Comparative Vertebrate Neuroanatomy is geared to upper-level undergraduate and graduate scholars in neuroanatomy, yet an individual drawn to the anatomy of the worried approach and the way it corresponds to the best way that animals functionality on the earth will locate this article fascinating.Content:
Chapter 1 Evolution and edition (pages 1–17):
Chapter 2 Neurons and Sensory Receptors (pages 19–48):
Chapter three The Vertebrate relevant anxious approach (pages 49–72):
Chapter four Vertebrate Phylogeny and variety in mind association (pages 73–91):
Chapter five Evolution and model of the mind, habit, and Intelligence (pages 93–111):
Chapter 6 Theories of mind Evolution (pages 113–123):
Chapter 7 evaluation of Spinal wire and Hindbrain (pages 125–138):
Chapter eight The Spinal wire (pages 139–155):
Chapter nine Segmental association of the top, mind, and Cranial Nerves (pages 157–172):
Chapter 10 practical association of the Cranial Nerves (pages 173–182):
Chapter eleven Sensory Cranial Nerves of the Brainstem (pages 183–204):
Chapter 12 Motor Cranial Nerves (pages 205–220):
Chapter thirteen The Reticular Formation (pages 221–239):
Chapter 14 The Cerebellum (pages 241–264):
Chapter 15 assessment of the Midbrain (pages 265–274):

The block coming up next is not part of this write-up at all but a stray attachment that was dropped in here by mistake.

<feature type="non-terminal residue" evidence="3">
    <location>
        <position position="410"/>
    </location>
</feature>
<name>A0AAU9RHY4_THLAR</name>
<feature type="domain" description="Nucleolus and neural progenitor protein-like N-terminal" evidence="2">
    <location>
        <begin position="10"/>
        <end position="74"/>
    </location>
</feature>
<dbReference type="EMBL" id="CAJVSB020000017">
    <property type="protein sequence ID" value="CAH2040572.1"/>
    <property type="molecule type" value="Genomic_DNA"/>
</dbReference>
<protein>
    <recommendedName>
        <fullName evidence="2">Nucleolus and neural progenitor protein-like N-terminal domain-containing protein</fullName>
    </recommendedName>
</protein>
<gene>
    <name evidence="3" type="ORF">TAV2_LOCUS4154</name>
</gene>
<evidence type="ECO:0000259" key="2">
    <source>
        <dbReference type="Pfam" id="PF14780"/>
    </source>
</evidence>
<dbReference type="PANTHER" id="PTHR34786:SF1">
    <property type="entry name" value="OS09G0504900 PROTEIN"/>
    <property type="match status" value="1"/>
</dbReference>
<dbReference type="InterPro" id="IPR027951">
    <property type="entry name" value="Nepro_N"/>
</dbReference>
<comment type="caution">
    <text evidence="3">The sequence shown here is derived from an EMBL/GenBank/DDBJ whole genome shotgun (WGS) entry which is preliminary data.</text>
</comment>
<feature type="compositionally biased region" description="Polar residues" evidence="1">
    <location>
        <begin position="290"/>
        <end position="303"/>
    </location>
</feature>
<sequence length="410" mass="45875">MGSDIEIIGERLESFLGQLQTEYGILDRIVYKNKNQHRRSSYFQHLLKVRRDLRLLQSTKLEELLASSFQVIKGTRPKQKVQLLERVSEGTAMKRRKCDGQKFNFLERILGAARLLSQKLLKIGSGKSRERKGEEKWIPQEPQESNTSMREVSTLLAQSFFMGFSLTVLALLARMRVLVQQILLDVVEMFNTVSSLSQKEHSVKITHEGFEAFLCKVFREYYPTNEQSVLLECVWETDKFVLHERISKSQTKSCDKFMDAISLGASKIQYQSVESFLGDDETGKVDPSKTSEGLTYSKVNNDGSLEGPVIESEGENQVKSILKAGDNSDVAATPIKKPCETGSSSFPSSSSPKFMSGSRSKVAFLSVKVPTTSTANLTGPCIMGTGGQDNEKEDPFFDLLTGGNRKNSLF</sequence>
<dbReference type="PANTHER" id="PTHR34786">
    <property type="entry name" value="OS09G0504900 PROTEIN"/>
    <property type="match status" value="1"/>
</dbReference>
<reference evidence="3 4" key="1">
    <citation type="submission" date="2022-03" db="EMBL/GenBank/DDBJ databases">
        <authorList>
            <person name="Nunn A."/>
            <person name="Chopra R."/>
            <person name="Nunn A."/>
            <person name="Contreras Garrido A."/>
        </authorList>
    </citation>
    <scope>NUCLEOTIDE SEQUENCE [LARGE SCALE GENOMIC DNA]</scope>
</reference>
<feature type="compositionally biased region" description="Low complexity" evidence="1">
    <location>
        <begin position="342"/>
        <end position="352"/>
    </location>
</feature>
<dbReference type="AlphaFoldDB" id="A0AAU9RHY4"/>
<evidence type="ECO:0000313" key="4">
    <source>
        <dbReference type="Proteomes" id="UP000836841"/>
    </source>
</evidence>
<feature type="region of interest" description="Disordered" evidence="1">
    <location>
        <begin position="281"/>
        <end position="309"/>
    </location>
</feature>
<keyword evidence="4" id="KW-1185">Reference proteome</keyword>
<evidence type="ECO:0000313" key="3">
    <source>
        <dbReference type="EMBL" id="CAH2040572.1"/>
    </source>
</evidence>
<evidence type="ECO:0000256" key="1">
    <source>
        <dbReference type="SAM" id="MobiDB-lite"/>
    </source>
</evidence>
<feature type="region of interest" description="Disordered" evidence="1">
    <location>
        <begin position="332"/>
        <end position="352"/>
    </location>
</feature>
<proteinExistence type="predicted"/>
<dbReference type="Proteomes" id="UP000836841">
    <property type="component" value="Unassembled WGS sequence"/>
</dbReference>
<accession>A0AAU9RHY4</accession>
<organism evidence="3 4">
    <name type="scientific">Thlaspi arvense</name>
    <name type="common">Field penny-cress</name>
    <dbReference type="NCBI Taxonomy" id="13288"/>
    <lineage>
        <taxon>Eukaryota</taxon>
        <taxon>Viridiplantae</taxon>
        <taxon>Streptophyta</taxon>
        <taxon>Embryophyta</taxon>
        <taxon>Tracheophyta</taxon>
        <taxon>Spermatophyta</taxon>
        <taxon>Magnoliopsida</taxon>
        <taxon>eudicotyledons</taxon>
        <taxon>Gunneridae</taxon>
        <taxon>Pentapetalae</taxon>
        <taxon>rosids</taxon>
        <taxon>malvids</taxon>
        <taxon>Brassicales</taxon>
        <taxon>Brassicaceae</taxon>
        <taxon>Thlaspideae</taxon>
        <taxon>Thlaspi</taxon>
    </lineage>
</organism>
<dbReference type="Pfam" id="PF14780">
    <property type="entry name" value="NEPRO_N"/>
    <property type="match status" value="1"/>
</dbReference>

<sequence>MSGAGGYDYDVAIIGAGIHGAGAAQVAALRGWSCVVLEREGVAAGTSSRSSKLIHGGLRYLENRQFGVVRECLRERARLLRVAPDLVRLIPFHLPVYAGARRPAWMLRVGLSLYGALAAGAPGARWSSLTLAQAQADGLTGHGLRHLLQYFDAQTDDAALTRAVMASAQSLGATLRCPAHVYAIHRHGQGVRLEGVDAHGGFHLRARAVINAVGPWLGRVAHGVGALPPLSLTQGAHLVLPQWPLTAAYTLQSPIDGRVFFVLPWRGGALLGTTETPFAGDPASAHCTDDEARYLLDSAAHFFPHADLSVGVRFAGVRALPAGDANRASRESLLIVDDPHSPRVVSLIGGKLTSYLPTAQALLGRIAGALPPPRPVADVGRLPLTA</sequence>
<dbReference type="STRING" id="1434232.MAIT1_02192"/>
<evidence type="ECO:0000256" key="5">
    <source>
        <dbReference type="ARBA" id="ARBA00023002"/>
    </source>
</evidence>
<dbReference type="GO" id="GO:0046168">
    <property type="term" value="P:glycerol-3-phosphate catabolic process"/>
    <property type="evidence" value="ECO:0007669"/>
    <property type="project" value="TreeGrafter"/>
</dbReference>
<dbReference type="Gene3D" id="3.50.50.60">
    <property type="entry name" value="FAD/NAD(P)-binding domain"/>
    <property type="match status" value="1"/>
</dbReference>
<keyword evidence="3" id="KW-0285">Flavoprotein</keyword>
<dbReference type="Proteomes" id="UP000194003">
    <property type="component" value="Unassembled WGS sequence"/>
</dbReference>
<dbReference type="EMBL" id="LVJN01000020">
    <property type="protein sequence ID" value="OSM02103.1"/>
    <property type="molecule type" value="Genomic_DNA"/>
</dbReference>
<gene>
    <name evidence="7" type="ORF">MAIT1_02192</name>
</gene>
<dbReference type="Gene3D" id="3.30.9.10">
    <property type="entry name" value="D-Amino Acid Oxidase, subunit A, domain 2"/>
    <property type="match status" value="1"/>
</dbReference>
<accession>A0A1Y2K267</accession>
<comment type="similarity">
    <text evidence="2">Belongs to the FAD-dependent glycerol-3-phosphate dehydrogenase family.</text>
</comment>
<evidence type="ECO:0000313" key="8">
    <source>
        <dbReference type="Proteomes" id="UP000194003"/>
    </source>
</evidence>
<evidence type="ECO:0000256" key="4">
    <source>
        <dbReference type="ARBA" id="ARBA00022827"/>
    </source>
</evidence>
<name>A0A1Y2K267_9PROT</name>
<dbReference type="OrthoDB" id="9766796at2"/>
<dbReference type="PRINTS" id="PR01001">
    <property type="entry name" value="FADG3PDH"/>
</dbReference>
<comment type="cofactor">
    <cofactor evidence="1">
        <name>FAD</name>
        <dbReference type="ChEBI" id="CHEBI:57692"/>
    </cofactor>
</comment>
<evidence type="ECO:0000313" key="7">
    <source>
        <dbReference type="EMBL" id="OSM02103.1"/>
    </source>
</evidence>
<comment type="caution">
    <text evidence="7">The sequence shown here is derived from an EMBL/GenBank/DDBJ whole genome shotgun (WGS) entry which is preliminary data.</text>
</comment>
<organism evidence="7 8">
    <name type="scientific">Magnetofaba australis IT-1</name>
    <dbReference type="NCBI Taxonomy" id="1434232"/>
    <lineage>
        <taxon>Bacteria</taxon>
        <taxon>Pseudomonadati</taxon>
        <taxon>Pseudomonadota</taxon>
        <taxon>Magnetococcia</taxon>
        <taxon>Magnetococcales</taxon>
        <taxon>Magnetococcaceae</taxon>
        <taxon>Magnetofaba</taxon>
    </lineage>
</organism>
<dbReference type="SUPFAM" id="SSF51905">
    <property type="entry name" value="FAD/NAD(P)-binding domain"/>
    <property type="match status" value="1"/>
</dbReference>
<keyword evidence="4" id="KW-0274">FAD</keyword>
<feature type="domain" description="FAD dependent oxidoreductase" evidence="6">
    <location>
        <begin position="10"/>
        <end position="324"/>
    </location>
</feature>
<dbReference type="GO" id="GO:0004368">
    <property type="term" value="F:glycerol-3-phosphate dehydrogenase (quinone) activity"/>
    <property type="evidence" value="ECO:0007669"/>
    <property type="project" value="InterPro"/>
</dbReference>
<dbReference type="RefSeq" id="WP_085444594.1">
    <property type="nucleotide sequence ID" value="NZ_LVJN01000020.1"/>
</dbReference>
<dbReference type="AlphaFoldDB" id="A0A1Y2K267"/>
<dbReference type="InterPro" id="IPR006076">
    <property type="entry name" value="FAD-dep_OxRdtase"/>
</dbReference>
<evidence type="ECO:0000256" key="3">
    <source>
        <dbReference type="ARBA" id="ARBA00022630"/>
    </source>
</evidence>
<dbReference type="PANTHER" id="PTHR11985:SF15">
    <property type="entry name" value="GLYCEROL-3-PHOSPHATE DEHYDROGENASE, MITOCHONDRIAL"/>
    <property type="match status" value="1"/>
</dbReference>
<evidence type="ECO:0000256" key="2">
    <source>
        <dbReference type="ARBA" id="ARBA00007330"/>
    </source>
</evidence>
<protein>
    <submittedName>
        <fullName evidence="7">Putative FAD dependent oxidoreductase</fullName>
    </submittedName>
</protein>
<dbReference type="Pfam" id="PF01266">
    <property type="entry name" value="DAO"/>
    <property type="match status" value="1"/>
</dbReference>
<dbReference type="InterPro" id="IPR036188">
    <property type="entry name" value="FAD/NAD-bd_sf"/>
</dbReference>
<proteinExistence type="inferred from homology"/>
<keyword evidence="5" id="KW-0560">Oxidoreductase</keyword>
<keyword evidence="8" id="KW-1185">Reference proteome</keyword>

Chapter sixteen Isthmus (pages 275–288):
Chapter 17 Tegmentum and Tori (pages 289–309):
Chapter 18 Optic Tectum (pages 311–340):
Chapter 19 assessment of the Forebrain (pages 341–372):
Chapter 20 Pretectum, accent Optic process, and Migrated Posterior Tuberculum (pages 373–405):
Chapter 21 Epithalamus (pages 407–415):
Chapter 22 Dorsal Thalamus (pages 417–444):
Chapter 23 The Visceral mind: The Hypothalamus and the Autonomic anxious procedure (pages 445–467):
Chapter 24 Basal Telencephalon (pages 469–494):
Chapter 25 Nonlimbic Pallium (pages 495–522):
Chapter 26 visible Forebrain in Amniotes (pages 523–546):
Chapter 27 Somatosensory and Motor Forebrain in Amniotes (pages 547–569):
Chapter 28 Auditory and Vocal Forebrain in Amniotes (pages 571–591):
Chapter 29 Terminal Nerve and Olfactory Forebrain (pages 593–609):
Chapter 30 Limbic Telencephalon (pages 611–634):
Chapter 31 Evolution of Brains: A Bilaterian View (pages 635–663):